Merope (star)

Merope /ˈmɛrəpiː/,[8] designated 23 Tauri (abbreviated 23 Tau), is a star in the constellation of Taurus and a member of the Pleiades star cluster. It is approximately 380 light years away.

Merope
Pleiades large
Red circle.svg
Merope in the Pleiades cluster (circled)
Observation data
Epoch J2000      Equinox J2000
Constellation Taurus
Right ascension  03h 46m 19.57384s[1]
Declination 23° 56′ 54.0812″[1]
Apparent magnitude (V) 4.18[2]
Characteristics
Spectral type B6IV(e)[3]
U−B color index -0.41[4]
B−V color index -0.06[4]
Variable type β Cephei[5]
Astrometry
Radial velocity (Rv)6.2[6] km/s
Proper motion (μ) RA: 21.13[1] mas/yr
Dec.: -43.65[1] mas/yr
Parallax (π)8.58 ± 0.37[1] mas
Distance380 ± 20 ly
(117 ± 5 pc)
Details
Radius5.1[7] R
Surface gravity (log g)4.0[7] cgs
Temperature13,360 ± 340[7] K
Other designations
Merope, 23 Tau, V971 Tauri, HR 1156, BD 23° 522, HD 23480, HIP 17608, SAO 76172, GC 4512, CCDM J03463+2357A
Database references
SIMBADdata

Description

Merope is a blue-white B-type subgiant with a mean apparent magnitude of +4.14. Richard Hinckley Allen described the star as lucid white and violet.[9] It has a luminosity of 630 times that of the Sun and a surface temperature of 14,000 kelvins. Merope's mass is roughly 4.5 solar masses and has a radius more than 4 times as great as the Sun's. It is classified as a Beta Cephei type variable star and its brightness varies by 0.01 magnitudes.[5]

Surrounding Merope is the Merope Nebula (NGC 1435). It appears brightest around Merope and is listed in the Index Catalogue as number IC 349.

Nomenclature

23 Tauri is the star's Flamsteed designation. The name Merope originates with Greek mythology; she is one of the seven daughters of Atlas and Pleione known as the Pleiades. In 2016, the International Astronomical Union organized a Working Group on Star Names (WGSN)[10] to catalog and standardize proper names for stars. The WGSN's first bulletin of July 2016[11] included a table of the first two batches of names approved by the WGSN; which included Merope for this star. It is now so entered in the IAU Catalog of Star Names.[12]

References

  1. ^ a b c d e Van Leeuwen, F (2007). "Validation of the new Hipparcos reduction". Astronomy and Astrophysics. 474 (2): 653. arXiv:0708.1752. Bibcode:2007A&A...474..653V. doi:10.1051/0004-6361:20078357.
  2. ^ Ducati, J. R (2002). "VizieR Online Data Catalog: Catalogue of Stellar Photometry in Johnson's 11-color system". CDS/ADC Collection of Electronic Catalogues. 2237. Bibcode:2002yCat.2237....0D.
  3. ^ Slettebak, A (1982). "Spectral types and rotational velocities of the brighter Be stars and A-F type shell stars". Astrophysical Journal Supplement Series. 50: 55. Bibcode:1982ApJS...50...55S. doi:10.1086/190820.
  4. ^ a b Crawford, D. L.; Barnes, J. V.; Golson, J. C. (1971), "Four-color, Hbeta, and UBV photometry for bright B-type stars in the northern hemisphere", The Astronomical Journal, 76: 1058, Bibcode:1971AJ.....76.1058C, doi:10.1086/111220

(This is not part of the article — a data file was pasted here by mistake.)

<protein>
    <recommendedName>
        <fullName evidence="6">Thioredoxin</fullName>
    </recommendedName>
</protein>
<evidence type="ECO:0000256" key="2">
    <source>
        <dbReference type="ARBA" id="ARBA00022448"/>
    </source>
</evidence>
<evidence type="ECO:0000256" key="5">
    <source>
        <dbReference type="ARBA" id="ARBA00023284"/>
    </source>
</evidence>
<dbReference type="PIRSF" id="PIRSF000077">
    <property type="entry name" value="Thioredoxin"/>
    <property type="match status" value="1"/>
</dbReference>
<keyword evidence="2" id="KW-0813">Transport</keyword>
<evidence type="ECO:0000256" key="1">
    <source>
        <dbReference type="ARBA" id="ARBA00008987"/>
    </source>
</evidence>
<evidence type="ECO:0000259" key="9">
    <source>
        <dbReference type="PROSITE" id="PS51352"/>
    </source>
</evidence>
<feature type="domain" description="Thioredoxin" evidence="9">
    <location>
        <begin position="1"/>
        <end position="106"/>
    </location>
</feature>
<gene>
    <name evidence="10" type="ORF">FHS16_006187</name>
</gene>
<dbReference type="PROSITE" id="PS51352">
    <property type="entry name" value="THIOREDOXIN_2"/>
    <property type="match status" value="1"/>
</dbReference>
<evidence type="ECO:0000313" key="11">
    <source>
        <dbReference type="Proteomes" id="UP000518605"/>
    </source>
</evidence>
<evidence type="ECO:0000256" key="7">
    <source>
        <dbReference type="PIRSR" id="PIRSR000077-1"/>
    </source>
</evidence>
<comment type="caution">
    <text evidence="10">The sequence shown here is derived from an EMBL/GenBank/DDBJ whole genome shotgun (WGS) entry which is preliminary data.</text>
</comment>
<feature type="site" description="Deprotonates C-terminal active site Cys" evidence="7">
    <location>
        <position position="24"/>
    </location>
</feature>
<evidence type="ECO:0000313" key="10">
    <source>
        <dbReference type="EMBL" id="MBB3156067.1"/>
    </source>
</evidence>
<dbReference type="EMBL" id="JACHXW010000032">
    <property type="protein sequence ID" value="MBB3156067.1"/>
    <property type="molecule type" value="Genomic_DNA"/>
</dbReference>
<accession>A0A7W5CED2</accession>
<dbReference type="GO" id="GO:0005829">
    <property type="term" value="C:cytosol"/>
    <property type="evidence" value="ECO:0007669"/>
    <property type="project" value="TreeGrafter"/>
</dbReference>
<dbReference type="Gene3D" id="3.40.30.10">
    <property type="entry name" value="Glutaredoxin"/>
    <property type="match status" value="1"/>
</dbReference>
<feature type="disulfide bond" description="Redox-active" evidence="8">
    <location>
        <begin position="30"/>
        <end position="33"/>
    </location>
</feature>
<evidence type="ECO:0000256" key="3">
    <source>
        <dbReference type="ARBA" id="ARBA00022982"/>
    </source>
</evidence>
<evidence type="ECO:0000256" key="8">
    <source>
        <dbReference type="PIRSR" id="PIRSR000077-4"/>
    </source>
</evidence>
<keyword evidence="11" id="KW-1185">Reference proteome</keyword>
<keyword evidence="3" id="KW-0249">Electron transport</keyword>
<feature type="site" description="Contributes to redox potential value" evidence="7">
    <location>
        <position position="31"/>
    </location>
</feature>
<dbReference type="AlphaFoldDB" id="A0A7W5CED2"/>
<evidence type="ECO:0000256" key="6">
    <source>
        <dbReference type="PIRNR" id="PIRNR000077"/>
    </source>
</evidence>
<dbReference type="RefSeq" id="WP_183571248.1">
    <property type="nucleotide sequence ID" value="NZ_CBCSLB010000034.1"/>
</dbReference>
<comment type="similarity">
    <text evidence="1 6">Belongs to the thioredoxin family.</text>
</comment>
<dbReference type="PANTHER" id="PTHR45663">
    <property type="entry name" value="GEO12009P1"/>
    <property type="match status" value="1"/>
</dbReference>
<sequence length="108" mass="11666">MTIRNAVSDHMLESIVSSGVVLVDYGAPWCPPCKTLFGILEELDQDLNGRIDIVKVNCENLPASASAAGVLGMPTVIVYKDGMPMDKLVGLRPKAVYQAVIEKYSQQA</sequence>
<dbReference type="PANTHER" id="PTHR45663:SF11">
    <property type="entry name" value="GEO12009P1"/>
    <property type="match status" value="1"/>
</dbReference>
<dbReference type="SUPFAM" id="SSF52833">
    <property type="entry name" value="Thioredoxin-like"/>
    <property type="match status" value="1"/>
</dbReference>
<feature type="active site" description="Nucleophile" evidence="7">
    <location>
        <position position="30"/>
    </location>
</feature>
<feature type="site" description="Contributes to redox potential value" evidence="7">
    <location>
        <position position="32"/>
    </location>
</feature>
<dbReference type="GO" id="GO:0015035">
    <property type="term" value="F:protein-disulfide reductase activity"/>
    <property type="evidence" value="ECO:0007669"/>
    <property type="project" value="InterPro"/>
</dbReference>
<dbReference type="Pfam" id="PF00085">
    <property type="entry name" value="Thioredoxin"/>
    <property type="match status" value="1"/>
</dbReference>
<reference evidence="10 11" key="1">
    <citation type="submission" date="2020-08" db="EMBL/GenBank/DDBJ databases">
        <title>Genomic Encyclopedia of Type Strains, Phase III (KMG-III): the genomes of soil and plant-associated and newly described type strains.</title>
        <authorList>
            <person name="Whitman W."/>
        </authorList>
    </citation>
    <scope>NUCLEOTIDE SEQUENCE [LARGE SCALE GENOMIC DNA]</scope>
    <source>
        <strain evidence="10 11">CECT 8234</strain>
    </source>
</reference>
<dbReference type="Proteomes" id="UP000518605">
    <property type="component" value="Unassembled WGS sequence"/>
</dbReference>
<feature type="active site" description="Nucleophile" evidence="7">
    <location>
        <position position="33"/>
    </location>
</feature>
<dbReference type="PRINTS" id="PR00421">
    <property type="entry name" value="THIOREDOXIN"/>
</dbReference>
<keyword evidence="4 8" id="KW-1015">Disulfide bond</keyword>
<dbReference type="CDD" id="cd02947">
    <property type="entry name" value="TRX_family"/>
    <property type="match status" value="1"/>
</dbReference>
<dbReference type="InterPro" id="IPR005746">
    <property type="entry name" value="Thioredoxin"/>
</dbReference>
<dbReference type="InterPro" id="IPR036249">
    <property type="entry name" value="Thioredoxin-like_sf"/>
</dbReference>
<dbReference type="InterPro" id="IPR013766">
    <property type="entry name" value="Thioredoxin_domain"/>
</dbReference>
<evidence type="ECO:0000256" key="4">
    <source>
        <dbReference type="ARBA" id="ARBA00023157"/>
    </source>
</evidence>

5. ^ a b Samus, N. N.; Durlevich, O. V.; et al. (2009). "VizieR Online Data Catalog: General Catalogue of Variable Stars (Samus+ 2007-2013)". VizieR On-line Data Catalog: B/gcvs. Originally published in: 2009yCat....102025S. 1. Bibcode:2009yCat....102025S.
  6. ^ Wilson, Ralph Elmer (1953). "General catalogue of stellar radial velocities". Washington. Bibcode:1953GCRV..C......0W.
  7. ^ a b c Underhill, A. B.; et al. (November 1979), "Effective temperatures, angular diameters, distances and linear radii for 160 O and B stars", Monthly Notices of the Royal Astronomical Society, 189 (3): 601–605, Bibcode:1979MNRAS.189..601U, doi:10.1093/mnras/189.3.601
  8. ^ Davis, George A. (1944). "The pronunciations, derivations, and meanings of a selected list of star names". Popular Astronomy. 52: 8–30.
  9. ^ Merope, Star Names and their Meanings, Richard Hinckley Allen, Dover Publications, 1963, p. 407.
  10. ^ "IAU Working Group on Star Names (WGSN)". Retrieved 22 May 2016.
  11. ^ "Bulletin of the IAU Working Group on Star Names, No. 1" (PDF). Retrieved 28 July 2016.
  12. ^ "IAU Catalog of Star Names". Retrieved 28 July 2016.

External links

Coordinates: Sky map 03h 46m 19.5739s, +23° 56′ 54.090″

NGC 1435

The Merope Nebula (also known as Tempel's Nebula and NGC 1435) is a diffuse reflection nebula in the Pleiades star cluster, surrounding the 4th magnitude star Merope. It was discovered on October 19, 1859 by the German astronomer Wilhelm Tempel. John Herschel, in his New General Catalogue (NGC), described it as a very faint nebula about the size of the full moon.

The Merope Nebula has an apparent magnitude starting at 13 and quickly dimming by a factor of about 15, making most of the nebula dimmer than magnitude 16. It is illuminated entirely by the star Merope, which is embedded in the nebula. It contains a bright knot, IC 349, about half an arcminute wide near Merope. It appears blue in photographs because of the fine carbon dust spread throughout the cloud. Though it was once thought the Pleiades formed from this and surrounding nebulae, it is now known that the Pleiades nebulosity is caused by a chance encounter with the cloud.

A small and unique nebula which is close to Merope was discovered by Edward Emerson Barnard in November 1890. It is naturally very bright but is almost hidden in the radiance of Merope.

Stars of Taurus
Bayer
Flamsteed
Variable
HR
HD
Gliese
Other

Languages

This page is based on a Wikipedia article written by authors (here).
Text is available under the CC BY-SA 3.0 license; additional terms may apply.
Images, videos and audio are available under their respective licenses.